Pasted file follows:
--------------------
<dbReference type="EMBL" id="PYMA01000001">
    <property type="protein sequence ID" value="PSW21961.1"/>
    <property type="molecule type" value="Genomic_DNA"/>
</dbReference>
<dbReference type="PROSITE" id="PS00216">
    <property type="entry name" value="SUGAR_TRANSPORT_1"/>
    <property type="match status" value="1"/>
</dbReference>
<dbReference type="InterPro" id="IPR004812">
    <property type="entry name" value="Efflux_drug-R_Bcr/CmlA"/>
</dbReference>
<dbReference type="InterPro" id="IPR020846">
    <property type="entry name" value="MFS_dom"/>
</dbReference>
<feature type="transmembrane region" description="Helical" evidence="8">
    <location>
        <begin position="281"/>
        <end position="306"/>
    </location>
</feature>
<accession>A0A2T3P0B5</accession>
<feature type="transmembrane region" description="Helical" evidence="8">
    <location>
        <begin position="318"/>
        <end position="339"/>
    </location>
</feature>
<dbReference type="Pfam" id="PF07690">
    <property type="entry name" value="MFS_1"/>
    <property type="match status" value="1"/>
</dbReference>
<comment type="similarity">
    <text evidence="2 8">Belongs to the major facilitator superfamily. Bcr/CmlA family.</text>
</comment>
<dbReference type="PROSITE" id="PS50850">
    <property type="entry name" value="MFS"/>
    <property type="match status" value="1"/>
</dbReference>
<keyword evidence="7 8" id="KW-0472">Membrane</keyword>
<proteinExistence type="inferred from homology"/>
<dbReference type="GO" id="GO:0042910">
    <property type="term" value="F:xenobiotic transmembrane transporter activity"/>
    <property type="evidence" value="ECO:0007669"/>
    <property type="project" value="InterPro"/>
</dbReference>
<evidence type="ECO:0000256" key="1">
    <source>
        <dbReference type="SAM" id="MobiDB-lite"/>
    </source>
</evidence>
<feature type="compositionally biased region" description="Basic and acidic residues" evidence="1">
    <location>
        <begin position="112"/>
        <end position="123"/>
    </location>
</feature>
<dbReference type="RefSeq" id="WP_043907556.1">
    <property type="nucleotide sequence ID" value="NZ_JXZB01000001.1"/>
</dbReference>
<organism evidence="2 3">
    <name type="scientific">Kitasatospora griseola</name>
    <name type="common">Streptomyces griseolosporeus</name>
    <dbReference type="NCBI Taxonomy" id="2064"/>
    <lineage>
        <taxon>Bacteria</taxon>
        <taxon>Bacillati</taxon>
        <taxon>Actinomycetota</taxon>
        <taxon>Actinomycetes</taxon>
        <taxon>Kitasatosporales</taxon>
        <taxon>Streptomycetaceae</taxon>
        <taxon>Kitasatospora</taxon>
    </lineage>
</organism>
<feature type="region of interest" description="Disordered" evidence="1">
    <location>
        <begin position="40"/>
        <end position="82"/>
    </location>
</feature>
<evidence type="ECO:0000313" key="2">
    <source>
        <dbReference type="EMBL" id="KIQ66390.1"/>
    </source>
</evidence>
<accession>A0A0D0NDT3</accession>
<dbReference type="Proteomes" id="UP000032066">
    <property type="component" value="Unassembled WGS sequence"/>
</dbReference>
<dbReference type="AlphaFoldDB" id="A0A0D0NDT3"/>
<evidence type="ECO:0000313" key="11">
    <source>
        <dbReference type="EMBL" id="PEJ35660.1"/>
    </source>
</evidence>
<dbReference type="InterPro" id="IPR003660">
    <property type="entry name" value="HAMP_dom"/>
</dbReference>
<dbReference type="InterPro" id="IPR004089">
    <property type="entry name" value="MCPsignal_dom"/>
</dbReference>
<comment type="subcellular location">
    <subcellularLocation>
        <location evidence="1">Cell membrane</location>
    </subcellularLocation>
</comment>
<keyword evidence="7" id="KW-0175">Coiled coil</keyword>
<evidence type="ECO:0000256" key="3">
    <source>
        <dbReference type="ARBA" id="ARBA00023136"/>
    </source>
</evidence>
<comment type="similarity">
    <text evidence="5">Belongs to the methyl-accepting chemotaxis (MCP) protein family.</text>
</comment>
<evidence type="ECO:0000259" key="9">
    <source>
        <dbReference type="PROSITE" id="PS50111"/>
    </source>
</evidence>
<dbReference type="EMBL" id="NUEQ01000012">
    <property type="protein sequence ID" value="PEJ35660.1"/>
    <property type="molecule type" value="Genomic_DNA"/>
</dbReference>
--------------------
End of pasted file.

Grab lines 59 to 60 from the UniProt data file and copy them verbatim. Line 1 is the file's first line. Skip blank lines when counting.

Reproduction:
</dbReference>
<organism evidence="2 3">